BRANDON — It's a haunting sight to come upon, and after so many replays a wildlife warden loses count.
Birds — or the skeletal remains of birds — dangle eerily above the ground as though in a shock scene from a horror film. Only a close look reveals the killer: a strand of ultrathin fishing line tangled around a leg or a wing, tethering it to a tree branch.
The scenes that really get to Ann Paul, veteran of more than two decades of island patrol in Tampa Bay for Audubon Florida, are the ones with a parent bird suspended only a few feet from its nest. She pictures the adult, unable to fly away to find food or reach its chicks, forced to hear the hungry cries of starving offspring or watch as a predator makes a meal of the next generation.
"They'll hang there helpless, and they'll hang for hours. There's nothing they can do," Paul said, adding that the cause of death is usually dehydration.
"I think that's a pretty tragic situation. Here you have a healthy adult doing all the things birds need to do — find a mate, make a nest, raise its young — and now it's doomed to a slow and agonizing death."
Avian advocates are appealing to fishermen to help curb the death toll by changing some common practices on fishing piers. In addition, Audubon Florida has teamed up with the Tampa and Manatee County Audubon chapters to produce a brochure with photos and step-by-step instructions on how to reel in and remove fishing hooks from brown pelicans, the species most often ensnared at locations like the Sunshine Skyway fishing piers.
For two decades, local wildlife advocates have staged fishing line cleanups and provided receptacles for safe disposal of monofilament line at popular fishing spots.
Still the birds die. No scientific estimates have been made, but Paul is certain the death toll is in the thousands each year across Florida. Often a monofilament strand snatched from a fishing pier will ensnare not only the bird trailing it but other critters as well.
"I think it's much more of an impact on wildlife than any of us ever realized," she said. "Up until recently … we didn't realize the problem is starting at the (fishing) piers."
Seabirds and wading birds of all kinds, including many at risk of extinction, routinely fall prey to stray monofilament that a hooked pelican carries away when a fisherman cuts the line, Paul said. Brown pelicans are particularly susceptible because of their predilection for mooching leftover bait or unwanted fish parts at the piers' cleaning stations. With a nearly 7-foot wingspan, the birds can appear daunting to reel in and assist, but actually they are one of the easiest seabirds to handle, Paul said.
One trick to prevent accidentally hooking a bird is to shake the fishing line periodically, so that the sun's rays make it more easily seen by a pelican soaring past a row of rods hanging over the water, Paul said. She also suggested fishermen wait a few minutes to cast if a bird is close by. Anglers can also help by covering bait buckets, filleting their catch away from the pier and properly disposing of fish scraps, she said.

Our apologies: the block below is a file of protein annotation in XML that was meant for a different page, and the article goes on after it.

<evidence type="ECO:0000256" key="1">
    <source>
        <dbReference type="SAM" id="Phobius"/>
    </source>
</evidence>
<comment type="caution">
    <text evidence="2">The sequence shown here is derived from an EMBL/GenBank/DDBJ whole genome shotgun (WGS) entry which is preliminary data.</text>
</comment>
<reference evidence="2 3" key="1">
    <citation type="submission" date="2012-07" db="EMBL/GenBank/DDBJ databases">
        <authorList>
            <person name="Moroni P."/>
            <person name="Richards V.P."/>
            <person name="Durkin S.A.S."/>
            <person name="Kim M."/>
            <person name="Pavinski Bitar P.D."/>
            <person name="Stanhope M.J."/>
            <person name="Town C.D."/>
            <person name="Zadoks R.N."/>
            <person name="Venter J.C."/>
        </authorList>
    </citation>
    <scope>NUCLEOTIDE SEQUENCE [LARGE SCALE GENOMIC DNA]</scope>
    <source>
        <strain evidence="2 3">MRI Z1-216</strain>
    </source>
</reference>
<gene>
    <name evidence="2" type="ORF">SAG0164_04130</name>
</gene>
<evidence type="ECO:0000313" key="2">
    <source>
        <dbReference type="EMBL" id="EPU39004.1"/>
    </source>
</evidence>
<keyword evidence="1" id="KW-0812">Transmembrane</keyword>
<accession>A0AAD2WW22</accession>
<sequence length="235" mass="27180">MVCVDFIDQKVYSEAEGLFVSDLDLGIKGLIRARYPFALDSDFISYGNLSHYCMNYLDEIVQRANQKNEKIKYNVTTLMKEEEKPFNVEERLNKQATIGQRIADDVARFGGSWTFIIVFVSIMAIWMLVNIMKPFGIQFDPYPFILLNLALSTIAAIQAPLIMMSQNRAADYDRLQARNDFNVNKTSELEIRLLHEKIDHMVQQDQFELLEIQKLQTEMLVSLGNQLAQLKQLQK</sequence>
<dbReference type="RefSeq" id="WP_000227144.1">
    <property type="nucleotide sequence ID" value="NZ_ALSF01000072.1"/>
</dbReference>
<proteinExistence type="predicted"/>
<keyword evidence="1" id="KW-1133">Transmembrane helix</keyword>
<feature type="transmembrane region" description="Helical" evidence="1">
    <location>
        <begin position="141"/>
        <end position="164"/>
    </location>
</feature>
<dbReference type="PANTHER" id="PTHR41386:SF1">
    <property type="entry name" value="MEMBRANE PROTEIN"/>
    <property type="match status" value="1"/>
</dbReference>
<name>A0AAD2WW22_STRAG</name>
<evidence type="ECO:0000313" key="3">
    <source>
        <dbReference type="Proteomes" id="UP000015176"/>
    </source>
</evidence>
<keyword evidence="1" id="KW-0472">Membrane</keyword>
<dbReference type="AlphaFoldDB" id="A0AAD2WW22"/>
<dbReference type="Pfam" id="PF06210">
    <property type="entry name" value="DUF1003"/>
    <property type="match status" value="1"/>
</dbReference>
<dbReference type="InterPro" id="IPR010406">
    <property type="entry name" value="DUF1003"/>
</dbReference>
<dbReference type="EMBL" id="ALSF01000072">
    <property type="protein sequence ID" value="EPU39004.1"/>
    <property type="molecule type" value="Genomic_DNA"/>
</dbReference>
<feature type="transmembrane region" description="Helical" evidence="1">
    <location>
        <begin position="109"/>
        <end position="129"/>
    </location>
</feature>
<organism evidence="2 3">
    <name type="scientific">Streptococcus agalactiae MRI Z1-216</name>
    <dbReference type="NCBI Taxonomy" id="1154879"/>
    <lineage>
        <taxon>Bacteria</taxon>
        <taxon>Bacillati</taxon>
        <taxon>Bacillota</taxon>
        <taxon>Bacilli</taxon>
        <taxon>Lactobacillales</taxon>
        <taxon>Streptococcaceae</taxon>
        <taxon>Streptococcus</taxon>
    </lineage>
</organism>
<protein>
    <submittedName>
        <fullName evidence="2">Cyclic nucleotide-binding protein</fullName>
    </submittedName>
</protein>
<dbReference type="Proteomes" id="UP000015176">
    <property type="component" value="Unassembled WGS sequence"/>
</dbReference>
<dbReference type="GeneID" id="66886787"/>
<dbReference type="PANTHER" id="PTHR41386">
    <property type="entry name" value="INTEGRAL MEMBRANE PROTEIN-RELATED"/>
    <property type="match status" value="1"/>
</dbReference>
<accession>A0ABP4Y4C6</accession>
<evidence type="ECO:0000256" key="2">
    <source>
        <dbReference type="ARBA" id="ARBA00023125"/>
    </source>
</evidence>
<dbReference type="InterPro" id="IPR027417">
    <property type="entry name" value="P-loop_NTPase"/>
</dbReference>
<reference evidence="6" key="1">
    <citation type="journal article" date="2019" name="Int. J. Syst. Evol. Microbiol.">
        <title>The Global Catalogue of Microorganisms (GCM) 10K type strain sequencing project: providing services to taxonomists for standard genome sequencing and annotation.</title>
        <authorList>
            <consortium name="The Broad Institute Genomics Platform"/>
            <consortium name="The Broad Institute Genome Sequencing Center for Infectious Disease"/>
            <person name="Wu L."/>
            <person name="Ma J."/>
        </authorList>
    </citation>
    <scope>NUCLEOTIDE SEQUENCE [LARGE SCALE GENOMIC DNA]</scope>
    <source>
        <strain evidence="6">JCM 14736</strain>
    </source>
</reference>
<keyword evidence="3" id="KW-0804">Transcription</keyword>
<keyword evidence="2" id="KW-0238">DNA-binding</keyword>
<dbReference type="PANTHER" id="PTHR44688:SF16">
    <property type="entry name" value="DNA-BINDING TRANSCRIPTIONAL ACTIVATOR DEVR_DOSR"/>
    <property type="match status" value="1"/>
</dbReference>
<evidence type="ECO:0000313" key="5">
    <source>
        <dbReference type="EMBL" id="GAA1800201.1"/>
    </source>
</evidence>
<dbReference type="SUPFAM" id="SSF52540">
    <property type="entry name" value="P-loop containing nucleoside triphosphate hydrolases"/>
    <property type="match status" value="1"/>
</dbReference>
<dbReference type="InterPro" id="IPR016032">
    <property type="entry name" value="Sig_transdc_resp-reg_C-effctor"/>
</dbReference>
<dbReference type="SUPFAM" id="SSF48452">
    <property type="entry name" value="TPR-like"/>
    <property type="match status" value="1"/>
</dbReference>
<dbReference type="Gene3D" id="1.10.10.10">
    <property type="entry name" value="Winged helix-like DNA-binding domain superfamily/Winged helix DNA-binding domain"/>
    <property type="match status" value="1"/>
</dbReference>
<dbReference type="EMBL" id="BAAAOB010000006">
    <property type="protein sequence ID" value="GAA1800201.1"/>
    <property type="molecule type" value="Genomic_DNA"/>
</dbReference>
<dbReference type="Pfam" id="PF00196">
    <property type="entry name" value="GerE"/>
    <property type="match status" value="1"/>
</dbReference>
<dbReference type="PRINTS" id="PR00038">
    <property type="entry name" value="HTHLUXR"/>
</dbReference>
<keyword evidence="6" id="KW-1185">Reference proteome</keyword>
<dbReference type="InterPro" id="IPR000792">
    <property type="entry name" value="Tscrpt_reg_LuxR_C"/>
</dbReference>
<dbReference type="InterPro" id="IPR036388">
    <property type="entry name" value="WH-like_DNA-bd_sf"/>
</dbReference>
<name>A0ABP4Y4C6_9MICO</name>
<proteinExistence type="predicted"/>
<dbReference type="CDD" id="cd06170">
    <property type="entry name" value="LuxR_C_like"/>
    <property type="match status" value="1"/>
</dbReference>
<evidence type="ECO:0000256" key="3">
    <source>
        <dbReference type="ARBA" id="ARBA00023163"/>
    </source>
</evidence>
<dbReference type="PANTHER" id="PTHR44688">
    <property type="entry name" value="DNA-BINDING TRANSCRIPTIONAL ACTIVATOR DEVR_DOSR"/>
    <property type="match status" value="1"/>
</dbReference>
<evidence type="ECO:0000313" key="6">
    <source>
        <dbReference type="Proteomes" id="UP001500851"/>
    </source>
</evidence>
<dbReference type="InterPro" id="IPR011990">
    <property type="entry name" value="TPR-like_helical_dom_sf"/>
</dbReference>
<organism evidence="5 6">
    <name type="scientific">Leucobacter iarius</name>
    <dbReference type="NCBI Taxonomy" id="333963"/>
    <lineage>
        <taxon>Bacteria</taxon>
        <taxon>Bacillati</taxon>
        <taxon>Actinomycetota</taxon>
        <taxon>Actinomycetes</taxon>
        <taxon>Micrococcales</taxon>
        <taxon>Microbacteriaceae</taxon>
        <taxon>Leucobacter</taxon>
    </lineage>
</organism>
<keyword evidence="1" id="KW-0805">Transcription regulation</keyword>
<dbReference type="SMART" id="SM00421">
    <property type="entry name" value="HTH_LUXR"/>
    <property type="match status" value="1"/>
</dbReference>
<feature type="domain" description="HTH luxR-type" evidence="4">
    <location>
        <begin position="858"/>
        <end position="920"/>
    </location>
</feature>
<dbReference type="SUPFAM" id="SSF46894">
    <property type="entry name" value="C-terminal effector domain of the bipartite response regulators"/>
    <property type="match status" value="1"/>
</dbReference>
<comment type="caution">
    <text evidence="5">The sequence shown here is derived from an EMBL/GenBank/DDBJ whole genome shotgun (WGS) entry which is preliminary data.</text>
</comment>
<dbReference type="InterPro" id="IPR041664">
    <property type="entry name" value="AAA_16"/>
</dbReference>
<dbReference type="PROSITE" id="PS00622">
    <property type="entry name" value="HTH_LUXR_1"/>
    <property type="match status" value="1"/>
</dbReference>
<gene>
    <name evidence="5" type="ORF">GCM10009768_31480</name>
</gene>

Lee Fox, who has nursed countless injured seabirds at rehabilitation stations in Pinellas and Sarasota counties, said young pelicans are the most common fishing line casualties she has seen.
"Pelicans bring baby pelicans to the piers, and that's where the injuries are happening," Fox said. "That's where they bring the kids, and they think that's where they get their food."
Now operating a rehab center, Save All Birds, in Wimauma, Fox is the only licensed seabird rehabilitator in Hillsborough County on a list maintained by the Florida Fish and Wildlife Conservation Commission. But she said she is not currently set up to nurse many pelicans, and she is focusing more on birds of prey and common inland species like the sandhill crane. Even those birds occasionally show up at rehab injured by fishing line.
Last month, Fox released a great blue heron brought to her because its leg was ensnared. The bird can fly but Fox predicted it will always walk with a limp.
Jamie Foster, who runs bait shops on the two Skyway fishing piers, said a staff member has been assigned to answer calls from fishermen who accidentally snag birds and a safe holding area has been created for injured birds waiting for rescue. She and Tampa Audubon volunteer Sandy Reed of Valrico have organized a task force to come up with additional measures.
Initial efforts have focused on major fishing piers, but Reed said birds fall prey to fishing line at Lettuce Lake and E.G. Simmons county parks, as well as other popular fishing sites.
"I feel like we've made a lot of progress," Reed said. "But at the same time, we're only scratching the surface of this enormous problem."
Susan Marschalk Green can be reached at email@example.com.